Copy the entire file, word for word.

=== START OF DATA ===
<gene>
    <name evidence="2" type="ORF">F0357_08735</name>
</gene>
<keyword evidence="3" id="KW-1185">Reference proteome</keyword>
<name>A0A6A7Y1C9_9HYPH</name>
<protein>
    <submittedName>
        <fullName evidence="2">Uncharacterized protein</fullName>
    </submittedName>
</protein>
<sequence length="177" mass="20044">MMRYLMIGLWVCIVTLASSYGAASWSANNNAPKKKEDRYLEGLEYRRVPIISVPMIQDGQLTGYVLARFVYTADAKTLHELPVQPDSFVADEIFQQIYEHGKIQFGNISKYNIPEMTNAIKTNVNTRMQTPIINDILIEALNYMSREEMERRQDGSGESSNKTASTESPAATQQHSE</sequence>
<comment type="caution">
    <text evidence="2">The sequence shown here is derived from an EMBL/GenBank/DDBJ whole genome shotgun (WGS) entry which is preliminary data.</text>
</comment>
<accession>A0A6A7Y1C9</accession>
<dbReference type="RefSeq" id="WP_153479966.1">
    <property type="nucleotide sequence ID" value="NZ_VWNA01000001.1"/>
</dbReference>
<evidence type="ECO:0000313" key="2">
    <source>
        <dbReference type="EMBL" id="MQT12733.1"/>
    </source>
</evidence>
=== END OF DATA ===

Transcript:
<gene>
    <name evidence="2" type="ORF">F0357_08735</name>
</gene>
<keyword evidence="3" id="KW-1185">Reference proteome</keyword>
<name>A0A6A7Y1C9_9HYPH</name>
<protein>
    <submittedName>
        <fullName evidence="2">Uncharacterized protein</fullName>
    </submittedName>
</protein>
<sequence length="177" mass="20044">MMRYLMIGLWVCIVTLASSYGAASWSANNNAPKKKEDRYLEGLEYRRVPIISVPMIQDGQLTGYVLARFVYTADAKTLHELPVQPDSFVADEIFQQIYEHGKIQFGNISKYNIPEMTNAIKTNVNTRMQTPIINDILIEALNYMSREEMERRQDGSGESSNKTASTESPAATQQHSE</sequence>
<comment type="caution">
    <text evidence="2">The sequence shown here is derived from an EMBL/GenBank/DDBJ whole genome shotgun (WGS) entry which is preliminary data.</text>
</comment>
<accession>A0A6A7Y1C9</accession>
<dbReference type="RefSeq" id="WP_153479966.1">
    <property type="nucleotide sequence ID" value="NZ_VWNA01000001.1"/>
</dbReference>
<evidence type="ECO:0000313" key="2">
    <source>
        <dbReference type="EMBL" id="MQT12733.1"/>
    </source>
</evidence>